Sprawl is bad for your health. Americans who live in sprawled neighbourhoods are between two and five times more likely to be killed in car accidents and twice as likely to be overweight as those in more walkable neighbourhoods.
Residents of compact, connected communities in the United States save more money and have greater economic opportunity than they would in more sprawled, automobile-dependent neighbourhoods. Households in accessible areas spend on average $5,000 less per year on transportation expenses, and real estate located in smart growth communities tends to retain its value better than in sprawled communities, due to greater accessibility to services. These communities are also more inclusive for people who cannot drive: they offer easier access to schools, public services and jobs, and encourage mixed-income communities. Because of these factors, research shows that lower-income children tend to be much more economically successful if they grow up in smart growth communities.
Helen Mountford, Global Programme Director for the New Climate Economy, said: “Reducing urban sprawl is good for the economy and the climate. For a real-world example of sprawl versus smart growth, compare Atlanta and Barcelona. Both cities have approximately the same population and the same level of wealth per person, but Atlanta takes up over 11 times as much land and produces six times the transport-related carbon emissions per person as Barcelona. And congested, sprawling cities are costly to the economy; for example through all the hours that commuters or delivery trucks waste stuck in traffic jams. Cities that are compact, connected and coordinated can unleash productivity and growth opportunities, while minimizing harm to the climate.”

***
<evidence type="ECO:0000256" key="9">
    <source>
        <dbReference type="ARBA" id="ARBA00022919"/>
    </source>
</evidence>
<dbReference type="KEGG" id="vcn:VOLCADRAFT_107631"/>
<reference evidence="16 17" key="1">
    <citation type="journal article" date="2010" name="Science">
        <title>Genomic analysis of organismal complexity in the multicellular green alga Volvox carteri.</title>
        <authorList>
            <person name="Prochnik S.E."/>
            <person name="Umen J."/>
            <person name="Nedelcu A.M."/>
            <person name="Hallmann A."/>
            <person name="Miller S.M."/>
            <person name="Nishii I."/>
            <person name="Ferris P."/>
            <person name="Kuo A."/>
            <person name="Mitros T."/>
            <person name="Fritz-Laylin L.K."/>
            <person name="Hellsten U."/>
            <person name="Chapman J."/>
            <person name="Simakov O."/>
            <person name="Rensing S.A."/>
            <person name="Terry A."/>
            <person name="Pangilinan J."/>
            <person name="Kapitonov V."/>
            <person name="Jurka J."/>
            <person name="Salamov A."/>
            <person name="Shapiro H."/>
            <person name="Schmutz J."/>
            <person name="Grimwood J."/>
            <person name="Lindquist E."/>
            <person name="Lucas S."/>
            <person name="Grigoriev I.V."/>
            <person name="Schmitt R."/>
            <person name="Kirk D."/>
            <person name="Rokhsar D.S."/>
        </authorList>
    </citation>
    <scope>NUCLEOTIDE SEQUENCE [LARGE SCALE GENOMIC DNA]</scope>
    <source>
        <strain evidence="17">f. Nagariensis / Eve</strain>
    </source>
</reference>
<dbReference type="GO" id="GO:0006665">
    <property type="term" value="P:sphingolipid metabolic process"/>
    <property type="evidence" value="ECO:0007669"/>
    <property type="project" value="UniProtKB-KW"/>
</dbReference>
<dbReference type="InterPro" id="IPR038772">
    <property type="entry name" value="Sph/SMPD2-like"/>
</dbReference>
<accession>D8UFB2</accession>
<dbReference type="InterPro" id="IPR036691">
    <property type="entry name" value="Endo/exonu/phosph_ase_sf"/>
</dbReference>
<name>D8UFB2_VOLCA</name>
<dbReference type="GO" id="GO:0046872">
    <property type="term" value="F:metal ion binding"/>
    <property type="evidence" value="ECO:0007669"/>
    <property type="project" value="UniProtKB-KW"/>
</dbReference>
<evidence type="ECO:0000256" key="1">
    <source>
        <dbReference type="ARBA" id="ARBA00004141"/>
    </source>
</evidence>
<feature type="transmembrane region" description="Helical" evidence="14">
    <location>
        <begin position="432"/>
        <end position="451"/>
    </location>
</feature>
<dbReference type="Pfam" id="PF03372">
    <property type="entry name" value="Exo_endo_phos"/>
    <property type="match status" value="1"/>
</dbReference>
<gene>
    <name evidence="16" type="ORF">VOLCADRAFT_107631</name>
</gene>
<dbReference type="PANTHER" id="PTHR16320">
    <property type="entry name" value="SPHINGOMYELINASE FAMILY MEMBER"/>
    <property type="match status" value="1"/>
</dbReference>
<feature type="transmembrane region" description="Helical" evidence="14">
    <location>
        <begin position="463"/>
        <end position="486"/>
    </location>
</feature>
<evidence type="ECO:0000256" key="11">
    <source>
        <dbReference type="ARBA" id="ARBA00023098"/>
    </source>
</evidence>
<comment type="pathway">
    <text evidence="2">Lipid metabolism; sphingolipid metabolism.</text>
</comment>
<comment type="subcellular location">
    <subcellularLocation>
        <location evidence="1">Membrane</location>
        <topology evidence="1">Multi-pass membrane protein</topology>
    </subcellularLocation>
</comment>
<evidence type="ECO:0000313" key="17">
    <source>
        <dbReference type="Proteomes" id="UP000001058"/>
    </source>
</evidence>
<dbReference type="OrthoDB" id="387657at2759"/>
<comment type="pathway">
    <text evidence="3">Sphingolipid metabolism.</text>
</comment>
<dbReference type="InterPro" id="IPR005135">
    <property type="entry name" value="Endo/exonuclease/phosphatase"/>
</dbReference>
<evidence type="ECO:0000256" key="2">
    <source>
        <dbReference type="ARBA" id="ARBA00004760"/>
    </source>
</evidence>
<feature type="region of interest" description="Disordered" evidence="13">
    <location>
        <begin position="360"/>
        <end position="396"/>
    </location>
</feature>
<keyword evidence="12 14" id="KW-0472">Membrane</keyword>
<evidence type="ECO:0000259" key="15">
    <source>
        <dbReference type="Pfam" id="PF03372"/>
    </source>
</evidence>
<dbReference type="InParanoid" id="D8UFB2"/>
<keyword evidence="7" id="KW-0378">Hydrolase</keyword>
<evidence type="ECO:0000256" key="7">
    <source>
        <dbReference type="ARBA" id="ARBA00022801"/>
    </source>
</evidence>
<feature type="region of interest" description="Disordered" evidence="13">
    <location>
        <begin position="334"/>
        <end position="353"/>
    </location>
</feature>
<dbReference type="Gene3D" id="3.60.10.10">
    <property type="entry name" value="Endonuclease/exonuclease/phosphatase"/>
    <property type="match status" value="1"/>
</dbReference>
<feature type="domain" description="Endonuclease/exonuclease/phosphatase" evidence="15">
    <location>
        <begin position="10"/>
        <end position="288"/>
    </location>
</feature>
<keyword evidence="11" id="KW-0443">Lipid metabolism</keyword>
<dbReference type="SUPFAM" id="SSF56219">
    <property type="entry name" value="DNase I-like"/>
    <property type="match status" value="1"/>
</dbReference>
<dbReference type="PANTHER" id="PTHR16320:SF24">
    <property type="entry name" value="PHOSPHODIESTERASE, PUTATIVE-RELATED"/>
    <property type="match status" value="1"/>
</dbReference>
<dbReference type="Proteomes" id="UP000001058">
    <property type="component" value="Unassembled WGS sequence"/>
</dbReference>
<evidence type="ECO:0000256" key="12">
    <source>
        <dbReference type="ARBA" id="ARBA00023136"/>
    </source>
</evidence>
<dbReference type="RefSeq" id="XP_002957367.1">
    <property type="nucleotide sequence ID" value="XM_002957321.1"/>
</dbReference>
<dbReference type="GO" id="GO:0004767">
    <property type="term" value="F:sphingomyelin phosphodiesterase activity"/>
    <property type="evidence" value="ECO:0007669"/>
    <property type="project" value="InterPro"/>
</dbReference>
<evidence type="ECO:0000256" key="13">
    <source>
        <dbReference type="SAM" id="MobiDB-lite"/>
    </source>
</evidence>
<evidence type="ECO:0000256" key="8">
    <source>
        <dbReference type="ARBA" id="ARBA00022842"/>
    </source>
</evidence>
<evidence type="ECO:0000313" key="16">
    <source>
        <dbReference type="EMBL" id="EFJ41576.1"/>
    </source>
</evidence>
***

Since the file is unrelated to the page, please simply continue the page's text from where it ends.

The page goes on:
All cities can benefit from increased economic productivity, more affordable housing options, more liveable communities, infrastructure cost savings, reduced accident risk, improved public fitness and health, increased opportunity for physically and economically disadvantaged groups and improved mobility options for non-drivers. These benefits are particularly important in rapidly developing cities where resources are limited and a greater portion of households are impoverished and cannot afford automobiles.
Adoption of smart growth policies would also help fight global climate change. Urban sprawl is a significant contributor to greenhouse gas emissions, according to Better Growth, Better Climate, the New Climate Economy’s flagship report from September 2014. Cities are responsible for 70% of global greenhouse gas emissions. The adoption of compact, transit-oriented cities could reduce annual greenhouse gas emissions by about 0.6 billion tonnes of CO2 equivalent in 2030, rising to 1.8 billion tonnes CO2equivalent by 2050, more than twice the annual emissions of Canada.
Worcester City Council had an official land supply of more than eight years in March last year, but that is no longer the case.